Taste: Intense, incredibly rich and quite aromatic – Sandalwood and cedar sit alongside very dark chocolate sauce, liquorice and molasses. Fruits are still perceptible in the abundance of sugar-led treats – stewed apples and apricots together with dried mango slices and guava. Spicing develops in the mid-palate with cinnamon and cloves alongside oven-cooked fans, raisins and figs and cigar tubes. Water reduces things down to a syrupy consistency with ginger-flavoured cream and a freshly packed aromatic pipe.
Finish: Long with leather armchairs and syrupy orange and red fruits.
There’s nothing diminutive about this PX-finished Glenfarclas – huge sherry, big sweetness and near cavernous intensity. The fact that there’s still plenty of life and brightness here is a testament to the original ex-bourbon maturation as the 1st fill PX has had a colossal influence on the spirit over its final couple of years. The price is quite stiff (and the ‘free gift box’ is unlikely to lessen the blow), but the liquid itself is excellent. Sherryheads rejoice. Joint pick of the month.
Bottle Name: 16.39 Sweetness and spice laced with mystery
Nose: Immediate richness - dark chocolate sauce, oozing Dulce de leche and creamy toffee spread over waffles. Pink wafer biscuits and buttered popcorn sit with toffee-coated apples, maraschino cherries, toasted cereals and baked bread. Dilution unlocks further sweetness with orange peels, molasses, ginger beer and breadiness from yeasty and doughy buns.
Taste: Juicy strawberries and raspberries are joined by plums and greengages whilst moist earthiness from vines and damp moss adds intrigue. The development moves towards toffee, custard cream biscuits and vanilla Chantilly alongside creamy fudge and French toast. Reduction brings the fruits further forward – berries and stone fruits with spiced orange slices and sugar dusted flans.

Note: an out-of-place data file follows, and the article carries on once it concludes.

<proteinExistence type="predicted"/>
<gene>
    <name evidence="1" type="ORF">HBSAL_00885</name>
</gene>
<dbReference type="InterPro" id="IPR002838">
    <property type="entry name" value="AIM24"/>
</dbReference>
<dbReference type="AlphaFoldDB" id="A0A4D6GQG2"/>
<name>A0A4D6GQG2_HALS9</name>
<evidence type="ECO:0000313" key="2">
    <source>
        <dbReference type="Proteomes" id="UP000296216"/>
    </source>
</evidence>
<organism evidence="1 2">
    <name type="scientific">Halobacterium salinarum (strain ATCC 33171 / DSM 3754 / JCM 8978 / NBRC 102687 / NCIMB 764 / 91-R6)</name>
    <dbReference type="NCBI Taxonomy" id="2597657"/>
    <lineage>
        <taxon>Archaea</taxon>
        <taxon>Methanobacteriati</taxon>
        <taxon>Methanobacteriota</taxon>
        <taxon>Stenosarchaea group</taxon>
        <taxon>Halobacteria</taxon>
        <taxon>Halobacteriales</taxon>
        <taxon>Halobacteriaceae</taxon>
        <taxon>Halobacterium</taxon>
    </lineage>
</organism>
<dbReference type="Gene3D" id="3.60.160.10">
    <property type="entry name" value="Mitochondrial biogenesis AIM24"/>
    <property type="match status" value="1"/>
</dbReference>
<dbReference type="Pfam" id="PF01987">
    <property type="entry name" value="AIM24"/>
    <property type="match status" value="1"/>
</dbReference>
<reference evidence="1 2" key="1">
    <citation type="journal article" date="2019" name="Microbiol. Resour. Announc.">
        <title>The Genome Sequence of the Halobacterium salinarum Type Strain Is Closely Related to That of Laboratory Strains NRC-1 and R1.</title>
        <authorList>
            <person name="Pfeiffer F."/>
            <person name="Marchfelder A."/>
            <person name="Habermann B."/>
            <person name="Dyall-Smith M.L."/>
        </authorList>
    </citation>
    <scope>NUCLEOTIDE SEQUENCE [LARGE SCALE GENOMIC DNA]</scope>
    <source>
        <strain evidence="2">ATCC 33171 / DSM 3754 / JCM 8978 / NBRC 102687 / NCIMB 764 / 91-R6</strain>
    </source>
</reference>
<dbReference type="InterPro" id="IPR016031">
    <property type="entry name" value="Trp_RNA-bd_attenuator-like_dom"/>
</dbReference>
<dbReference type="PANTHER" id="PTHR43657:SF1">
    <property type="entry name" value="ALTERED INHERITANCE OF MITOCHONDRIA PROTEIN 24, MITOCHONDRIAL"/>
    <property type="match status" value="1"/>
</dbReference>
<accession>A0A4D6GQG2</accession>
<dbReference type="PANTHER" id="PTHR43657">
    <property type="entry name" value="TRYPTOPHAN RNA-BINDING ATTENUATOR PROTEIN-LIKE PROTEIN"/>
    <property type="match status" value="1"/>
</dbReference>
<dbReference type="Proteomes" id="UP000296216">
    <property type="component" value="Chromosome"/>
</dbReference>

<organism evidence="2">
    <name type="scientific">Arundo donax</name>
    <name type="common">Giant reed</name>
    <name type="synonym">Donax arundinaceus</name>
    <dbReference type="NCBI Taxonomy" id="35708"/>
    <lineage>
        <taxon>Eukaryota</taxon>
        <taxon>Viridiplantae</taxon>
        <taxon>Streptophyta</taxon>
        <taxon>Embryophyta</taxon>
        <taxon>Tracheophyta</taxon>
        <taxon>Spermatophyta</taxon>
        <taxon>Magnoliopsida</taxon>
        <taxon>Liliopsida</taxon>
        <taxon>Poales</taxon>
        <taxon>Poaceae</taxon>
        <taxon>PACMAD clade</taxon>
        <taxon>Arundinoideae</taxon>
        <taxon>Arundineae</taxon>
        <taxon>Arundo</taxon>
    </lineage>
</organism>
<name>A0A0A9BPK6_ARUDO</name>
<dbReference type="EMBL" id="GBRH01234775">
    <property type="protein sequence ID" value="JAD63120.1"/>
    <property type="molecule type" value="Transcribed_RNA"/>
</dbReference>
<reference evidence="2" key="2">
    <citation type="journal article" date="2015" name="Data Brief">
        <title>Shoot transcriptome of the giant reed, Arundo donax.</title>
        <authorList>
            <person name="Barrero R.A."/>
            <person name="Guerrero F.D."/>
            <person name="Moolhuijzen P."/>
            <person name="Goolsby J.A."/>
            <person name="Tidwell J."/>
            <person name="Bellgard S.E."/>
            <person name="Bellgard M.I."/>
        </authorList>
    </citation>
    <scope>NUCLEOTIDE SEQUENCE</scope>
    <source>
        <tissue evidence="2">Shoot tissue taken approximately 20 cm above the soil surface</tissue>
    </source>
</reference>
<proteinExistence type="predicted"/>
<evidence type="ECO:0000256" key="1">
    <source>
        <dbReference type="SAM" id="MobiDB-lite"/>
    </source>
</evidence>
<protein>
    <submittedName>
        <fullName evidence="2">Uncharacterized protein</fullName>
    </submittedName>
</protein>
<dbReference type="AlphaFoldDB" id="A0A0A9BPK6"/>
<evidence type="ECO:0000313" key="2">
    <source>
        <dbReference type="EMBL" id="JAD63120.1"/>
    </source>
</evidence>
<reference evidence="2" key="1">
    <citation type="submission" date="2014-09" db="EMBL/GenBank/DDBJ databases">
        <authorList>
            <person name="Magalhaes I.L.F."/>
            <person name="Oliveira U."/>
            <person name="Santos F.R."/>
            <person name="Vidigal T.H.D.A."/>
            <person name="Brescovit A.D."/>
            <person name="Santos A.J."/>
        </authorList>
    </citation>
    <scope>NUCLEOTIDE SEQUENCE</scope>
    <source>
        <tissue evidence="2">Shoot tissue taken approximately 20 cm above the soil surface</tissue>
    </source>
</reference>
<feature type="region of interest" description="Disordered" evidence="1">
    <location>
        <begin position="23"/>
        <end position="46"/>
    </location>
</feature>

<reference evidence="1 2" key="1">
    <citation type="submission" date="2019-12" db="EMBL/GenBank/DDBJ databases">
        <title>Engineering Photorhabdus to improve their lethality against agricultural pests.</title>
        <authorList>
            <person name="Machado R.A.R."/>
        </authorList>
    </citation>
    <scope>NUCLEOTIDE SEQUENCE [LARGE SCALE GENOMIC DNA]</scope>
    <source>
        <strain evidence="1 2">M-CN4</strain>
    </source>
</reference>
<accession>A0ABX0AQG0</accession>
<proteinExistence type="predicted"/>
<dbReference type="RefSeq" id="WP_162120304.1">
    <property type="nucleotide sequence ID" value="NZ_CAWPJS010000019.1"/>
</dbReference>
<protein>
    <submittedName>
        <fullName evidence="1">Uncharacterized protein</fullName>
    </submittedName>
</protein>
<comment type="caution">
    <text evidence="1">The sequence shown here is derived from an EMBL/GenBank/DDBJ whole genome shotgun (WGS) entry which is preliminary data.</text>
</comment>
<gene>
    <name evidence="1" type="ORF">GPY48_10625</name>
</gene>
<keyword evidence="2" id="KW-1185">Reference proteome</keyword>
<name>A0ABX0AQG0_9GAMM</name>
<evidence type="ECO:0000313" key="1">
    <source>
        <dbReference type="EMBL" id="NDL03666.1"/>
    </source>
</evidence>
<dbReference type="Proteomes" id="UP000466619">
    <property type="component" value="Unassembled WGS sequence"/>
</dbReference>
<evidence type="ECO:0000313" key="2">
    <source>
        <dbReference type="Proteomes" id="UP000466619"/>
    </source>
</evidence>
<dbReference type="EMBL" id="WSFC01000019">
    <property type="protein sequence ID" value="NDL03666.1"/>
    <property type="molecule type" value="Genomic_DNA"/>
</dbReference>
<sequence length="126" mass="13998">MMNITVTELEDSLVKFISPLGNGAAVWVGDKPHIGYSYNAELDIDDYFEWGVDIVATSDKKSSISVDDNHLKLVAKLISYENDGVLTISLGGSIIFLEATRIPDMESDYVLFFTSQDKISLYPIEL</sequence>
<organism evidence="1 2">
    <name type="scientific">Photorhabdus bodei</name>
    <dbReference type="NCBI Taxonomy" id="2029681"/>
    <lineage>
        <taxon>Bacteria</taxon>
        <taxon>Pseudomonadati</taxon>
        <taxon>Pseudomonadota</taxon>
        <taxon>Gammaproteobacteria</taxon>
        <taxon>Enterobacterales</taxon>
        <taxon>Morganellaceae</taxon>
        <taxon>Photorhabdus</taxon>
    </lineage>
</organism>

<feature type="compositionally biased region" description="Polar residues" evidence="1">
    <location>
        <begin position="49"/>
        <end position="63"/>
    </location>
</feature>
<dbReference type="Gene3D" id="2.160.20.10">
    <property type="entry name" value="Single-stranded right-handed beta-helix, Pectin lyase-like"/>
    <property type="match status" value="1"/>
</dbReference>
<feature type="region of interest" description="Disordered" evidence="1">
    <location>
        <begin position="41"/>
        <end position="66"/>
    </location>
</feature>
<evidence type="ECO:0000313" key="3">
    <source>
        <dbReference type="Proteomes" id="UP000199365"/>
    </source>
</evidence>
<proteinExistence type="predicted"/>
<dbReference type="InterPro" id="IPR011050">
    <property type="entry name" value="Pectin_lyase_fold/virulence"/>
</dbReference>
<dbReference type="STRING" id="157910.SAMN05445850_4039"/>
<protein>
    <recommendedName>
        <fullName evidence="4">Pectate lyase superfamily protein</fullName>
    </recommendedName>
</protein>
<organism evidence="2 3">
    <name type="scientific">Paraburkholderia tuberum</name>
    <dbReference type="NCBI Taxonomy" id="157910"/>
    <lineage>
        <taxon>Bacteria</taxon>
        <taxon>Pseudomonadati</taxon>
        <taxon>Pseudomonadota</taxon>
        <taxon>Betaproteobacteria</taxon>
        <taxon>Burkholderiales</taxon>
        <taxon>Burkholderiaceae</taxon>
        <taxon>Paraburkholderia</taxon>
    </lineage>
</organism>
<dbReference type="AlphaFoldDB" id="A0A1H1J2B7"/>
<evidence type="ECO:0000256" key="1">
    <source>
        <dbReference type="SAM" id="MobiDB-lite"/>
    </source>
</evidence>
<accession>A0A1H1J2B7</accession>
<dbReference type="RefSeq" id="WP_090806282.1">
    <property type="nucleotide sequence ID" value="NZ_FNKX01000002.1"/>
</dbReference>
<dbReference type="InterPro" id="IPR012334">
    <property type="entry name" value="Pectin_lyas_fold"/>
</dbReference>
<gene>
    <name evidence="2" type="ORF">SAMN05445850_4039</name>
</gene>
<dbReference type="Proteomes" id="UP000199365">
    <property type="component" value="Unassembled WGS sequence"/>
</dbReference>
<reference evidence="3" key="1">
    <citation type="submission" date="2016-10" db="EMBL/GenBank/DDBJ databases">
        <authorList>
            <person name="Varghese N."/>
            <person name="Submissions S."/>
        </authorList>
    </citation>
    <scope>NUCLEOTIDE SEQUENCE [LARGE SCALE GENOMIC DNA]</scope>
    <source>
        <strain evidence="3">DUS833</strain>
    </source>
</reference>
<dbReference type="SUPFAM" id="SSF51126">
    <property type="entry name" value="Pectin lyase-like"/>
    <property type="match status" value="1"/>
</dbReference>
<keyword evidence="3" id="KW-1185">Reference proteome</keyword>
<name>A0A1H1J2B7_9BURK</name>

Finish: Long with creamy fudge livened by crystalline ginger.
The recent spate of peated Glenturret’s have all be pretty exceptional – this ex-port/ex-char bottling continues that excellence but in an entirely different fashion. Lushness and fullness combined with bright and discernible fruitiness and plenty of sticky sugars. Joint pick of the month.
Nose: Bold and tropically-focussed – dried mango, pineapple chunks, guava and dragon fruit sit with brandy cream and burnt toffee. Orange liqueurs and peels are joined by toasted coconut shavings and are enriched with boozy sponge cake, gingerbread and cloves. The addition of water emphasises further dried fruits – apricots and peaches, whilst also adding patisserie notes of tart cases and puff pastry.
Taste: A continental breakfast of fruits and pastries. Tropical fruits (mango, pineapple) and lightly charred dried apples dusted with icing sugar and served with croissants, choux buns, and filo-topped tarts. Dilution expresses tinned fruits – marinated in their own juices alongside perceptible charred cereals and oak staves. It also unlocks some spice influence – ginger and cloves.
Finish: Medium with vanilla cream, toasted cereals and charred cask heads.
Another fine example of how fire and oak combined can unlock delightfully rich and deep fruity flavours. Recommended.